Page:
Lost Treasures:
Hair Capes of the Shamans


One of the most distinctive ritual objects of the Baja California shamans was a cape made from human hair. (See An Expedition to the Guaycura Nation, Chapter 10) Edward Palmer found such a cape in a burial cave near Bahía de los Angeles in 1887. Later, William Massey and Carol Osborne studied the artifacts from this cave. The hair cape, after being in the Smithsonian Institution and the Hearst Museum in Berkeley, apparently went off to the Anthropological Museum in Mexico City. Its present location is unknown.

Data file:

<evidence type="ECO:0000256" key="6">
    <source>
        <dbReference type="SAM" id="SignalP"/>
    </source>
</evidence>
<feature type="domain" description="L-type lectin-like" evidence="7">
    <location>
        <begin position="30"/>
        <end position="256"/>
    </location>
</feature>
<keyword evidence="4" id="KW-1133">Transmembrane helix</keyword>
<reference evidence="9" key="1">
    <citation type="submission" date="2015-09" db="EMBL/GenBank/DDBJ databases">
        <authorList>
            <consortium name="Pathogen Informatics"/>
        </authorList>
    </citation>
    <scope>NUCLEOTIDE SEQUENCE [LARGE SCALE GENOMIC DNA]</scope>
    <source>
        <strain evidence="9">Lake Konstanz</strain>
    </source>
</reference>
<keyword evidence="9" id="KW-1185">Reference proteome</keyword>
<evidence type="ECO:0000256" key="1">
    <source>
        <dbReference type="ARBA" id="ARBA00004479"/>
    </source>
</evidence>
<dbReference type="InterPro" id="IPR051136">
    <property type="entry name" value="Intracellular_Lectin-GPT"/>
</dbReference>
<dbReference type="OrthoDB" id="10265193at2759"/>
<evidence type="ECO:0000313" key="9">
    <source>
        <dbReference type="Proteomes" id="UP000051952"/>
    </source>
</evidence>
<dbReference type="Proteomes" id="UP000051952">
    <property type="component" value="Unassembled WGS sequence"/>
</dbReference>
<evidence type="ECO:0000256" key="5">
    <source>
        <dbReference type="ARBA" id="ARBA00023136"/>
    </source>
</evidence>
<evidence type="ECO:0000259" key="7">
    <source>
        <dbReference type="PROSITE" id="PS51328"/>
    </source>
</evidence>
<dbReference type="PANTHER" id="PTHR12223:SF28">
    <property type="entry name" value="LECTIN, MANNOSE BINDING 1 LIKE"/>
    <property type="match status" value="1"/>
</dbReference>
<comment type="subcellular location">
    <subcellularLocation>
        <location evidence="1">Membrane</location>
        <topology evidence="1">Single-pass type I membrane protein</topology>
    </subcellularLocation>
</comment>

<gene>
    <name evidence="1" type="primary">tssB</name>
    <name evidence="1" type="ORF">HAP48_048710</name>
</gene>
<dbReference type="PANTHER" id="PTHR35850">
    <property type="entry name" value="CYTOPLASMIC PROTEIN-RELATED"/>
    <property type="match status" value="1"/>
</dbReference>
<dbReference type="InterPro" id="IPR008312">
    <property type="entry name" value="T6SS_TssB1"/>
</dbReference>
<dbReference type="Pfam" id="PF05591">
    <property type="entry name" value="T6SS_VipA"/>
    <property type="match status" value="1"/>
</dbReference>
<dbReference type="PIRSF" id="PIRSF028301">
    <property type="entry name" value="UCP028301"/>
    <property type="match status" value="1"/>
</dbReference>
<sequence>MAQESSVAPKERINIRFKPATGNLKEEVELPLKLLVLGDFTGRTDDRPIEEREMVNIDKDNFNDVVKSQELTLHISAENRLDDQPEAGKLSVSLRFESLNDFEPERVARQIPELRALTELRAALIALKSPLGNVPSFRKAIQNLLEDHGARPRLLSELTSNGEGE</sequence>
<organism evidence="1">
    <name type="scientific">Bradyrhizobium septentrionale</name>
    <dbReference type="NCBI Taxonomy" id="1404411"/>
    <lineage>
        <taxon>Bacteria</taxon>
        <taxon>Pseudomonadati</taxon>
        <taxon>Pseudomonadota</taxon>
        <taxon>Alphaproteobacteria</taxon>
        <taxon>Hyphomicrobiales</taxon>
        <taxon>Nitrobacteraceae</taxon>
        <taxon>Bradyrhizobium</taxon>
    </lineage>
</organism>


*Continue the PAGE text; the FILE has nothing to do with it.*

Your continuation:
Peveril Meigs saw a hair cape in a cave of the Kiliwa Indians of Northern Baja California in 1929.

A.C. Morice, a missionary in British Columbia at the turn of the 20th century, noted that there were hair capes among the Western Déné, and is said to have had two of them in his museum. 

Further, it is unlikely that such a distinctive object developed in Baja California. Hair capes, for example, have been found in the Marquesas Islands.

Where are the hair capes mentioned above now?

Do hair capes appear elsewhere in the world?

Are the appearance of these hair capes in different parts of the world connected?


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